Log files in PHP
From the vast arsenal of tools and trick a PHP developer has access to, application logs might be the most underestimated and unserutilized of all. Despite the fact that they offer plenty of actionable information, it is often the last place a developer would check when trying to resolve a problem.
The truth is, log files are the resedue of your application processes and should be the first place to check when problems come. In practice the time spent debugging is significatly reduced when using php log files, in comparison to when not.
Ofcourse, log files contain information not only about problems, but also about the application processes in general. It CAN be a source of valuable information, and answer the questions about your product – What browsers are common amongst your users? How long a it takes for PHP script to finish? What pages are mostly visited in my application? And many more.
In PHP, log message destionation is mostly controlled with configuration entries (from php.ini file). Here’s the list of relevan config keys
- log_errors – controls if the log file is written
- error_log – a full path to a log file, where to write the messages
- display_errors – controls if the messages (writtent to log file) should be printed out to user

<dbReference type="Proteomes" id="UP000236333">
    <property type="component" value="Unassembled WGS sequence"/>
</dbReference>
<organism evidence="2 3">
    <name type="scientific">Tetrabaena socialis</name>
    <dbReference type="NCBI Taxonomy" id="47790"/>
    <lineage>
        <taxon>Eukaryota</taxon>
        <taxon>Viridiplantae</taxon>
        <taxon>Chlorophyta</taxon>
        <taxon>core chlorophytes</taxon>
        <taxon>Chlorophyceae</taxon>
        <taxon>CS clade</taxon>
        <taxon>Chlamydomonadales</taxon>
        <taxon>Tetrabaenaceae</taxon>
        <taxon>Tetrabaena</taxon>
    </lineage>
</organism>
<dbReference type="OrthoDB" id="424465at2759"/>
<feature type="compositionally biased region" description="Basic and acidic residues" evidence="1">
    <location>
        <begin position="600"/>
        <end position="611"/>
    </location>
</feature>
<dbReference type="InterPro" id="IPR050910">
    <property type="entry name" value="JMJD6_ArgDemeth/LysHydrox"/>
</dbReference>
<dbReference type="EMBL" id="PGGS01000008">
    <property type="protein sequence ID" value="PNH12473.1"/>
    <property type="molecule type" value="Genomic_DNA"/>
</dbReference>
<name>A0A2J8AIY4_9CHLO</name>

- error_reporting – controls which error level should be written to log files / printed to user
These configuration can be adapted to the environment of your application. If you are currently writing and testing code in PHP, then it’s very helpful to display debug / error messages right away. When the application is deployed and running in production, it would be wise to hide errors from the customer, but, nonetheless, write them down into a log file. This log file can later be used to find out what happened and why.
You can set the configurations in the beginning of your script, so that you always have control over what’s happening with our logs.
Development configurations example – log everything into a local file, also display every message the system generates, capture messages from every everity.
ini_set('log_errors', 1); ini_set('error_log', __DIR__ . '/dev.log'); ini_set('display_errors', 1); error_reporting(E_ALL);
Another configurations example, more appropriate for production. Log everything except notices, do not show any errors.
ini_set('log_errors', 1); ini_set('error_log', __DIR__ . '/prod.log'); ini_set('display_errors', 0); error_reporting(E_ALL & ~E_NOTICE);
This approach makes for a good starting point with log files, but I personally prefer using log files not only for debug / problem solving, but for development overall.
The best way to view debug information is listening for the log file when doing development. Apart from IDE and Browser opened, I always have a terminal running with the following command, which outputs last information from the log file
tail -f ./dev.log